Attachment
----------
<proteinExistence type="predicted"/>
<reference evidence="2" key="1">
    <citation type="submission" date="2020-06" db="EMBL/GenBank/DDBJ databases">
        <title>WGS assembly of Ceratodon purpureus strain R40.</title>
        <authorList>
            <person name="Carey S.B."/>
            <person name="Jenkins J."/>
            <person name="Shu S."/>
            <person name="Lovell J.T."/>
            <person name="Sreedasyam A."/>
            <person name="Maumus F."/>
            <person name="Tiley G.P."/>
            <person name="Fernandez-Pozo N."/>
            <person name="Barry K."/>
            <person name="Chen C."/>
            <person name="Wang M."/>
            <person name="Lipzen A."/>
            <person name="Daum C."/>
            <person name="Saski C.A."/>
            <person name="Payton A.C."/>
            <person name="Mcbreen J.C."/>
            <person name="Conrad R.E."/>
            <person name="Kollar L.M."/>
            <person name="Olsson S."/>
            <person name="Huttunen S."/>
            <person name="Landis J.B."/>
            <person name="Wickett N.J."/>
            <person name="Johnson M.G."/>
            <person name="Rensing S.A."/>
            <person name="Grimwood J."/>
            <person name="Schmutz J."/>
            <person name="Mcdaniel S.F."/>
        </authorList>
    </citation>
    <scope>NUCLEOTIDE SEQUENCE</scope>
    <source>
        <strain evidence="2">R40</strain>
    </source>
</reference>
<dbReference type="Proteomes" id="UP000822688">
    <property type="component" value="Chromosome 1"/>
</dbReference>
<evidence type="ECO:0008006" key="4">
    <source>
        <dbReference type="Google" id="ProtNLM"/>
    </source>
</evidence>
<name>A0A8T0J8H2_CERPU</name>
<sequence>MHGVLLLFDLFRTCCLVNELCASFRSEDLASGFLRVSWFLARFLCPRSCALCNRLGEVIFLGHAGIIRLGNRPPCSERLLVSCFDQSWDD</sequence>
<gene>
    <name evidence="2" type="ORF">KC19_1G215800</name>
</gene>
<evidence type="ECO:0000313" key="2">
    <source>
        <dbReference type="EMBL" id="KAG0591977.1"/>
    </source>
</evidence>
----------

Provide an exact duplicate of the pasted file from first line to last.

<proteinExistence type="predicted"/>
<reference evidence="2" key="1">
    <citation type="submission" date="2020-06" db="EMBL/GenBank/DDBJ databases">
        <title>WGS assembly of Ceratodon purpureus strain R40.</title>
        <authorList>
            <person name="Carey S.B."/>
            <person name="Jenkins J."/>
            <person name="Shu S."/>
            <person name="Lovell J.T."/>
            <person name="Sreedasyam A."/>
            <person name="Maumus F."/>
            <person name="Tiley G.P."/>
            <person name="Fernandez-Pozo N."/>
            <person name="Barry K."/>
            <person name="Chen C."/>
            <person name="Wang M."/>
            <person name="Lipzen A."/>
            <person name="Daum C."/>
            <person name="Saski C.A."/>
            <person name="Payton A.C."/>
            <person name="Mcbreen J.C."/>
            <person name="Conrad R.E."/>
            <person name="Kollar L.M."/>
            <person name="Olsson S."/>
            <person name="Huttunen S."/>
            <person name="Landis J.B."/>
            <person name="Wickett N.J."/>
            <person name="Johnson M.G."/>
            <person name="Rensing S.A."/>
            <person name="Grimwood J."/>
            <person name="Schmutz J."/>
            <person name="Mcdaniel S.F."/>
        </authorList>
    </citation>
    <scope>NUCLEOTIDE SEQUENCE</scope>
    <source>
        <strain evidence="2">R40</strain>
    </source>
</reference>
<dbReference type="Proteomes" id="UP000822688">
    <property type="component" value="Chromosome 1"/>
</dbReference>
<evidence type="ECO:0008006" key="4">
    <source>
        <dbReference type="Google" id="ProtNLM"/>
    </source>
</evidence>
<name>A0A8T0J8H2_CERPU</name>
<sequence>MHGVLLLFDLFRTCCLVNELCASFRSEDLASGFLRVSWFLARFLCPRSCALCNRLGEVIFLGHAGIIRLGNRPPCSERLLVSCFDQSWDD</sequence>
<gene>
    <name evidence="2" type="ORF">KC19_1G215800</name>
</gene>
<evidence type="ECO:0000313" key="2">
    <source>
        <dbReference type="EMBL" id="KAG0591977.1"/>
    </source>
</evidence>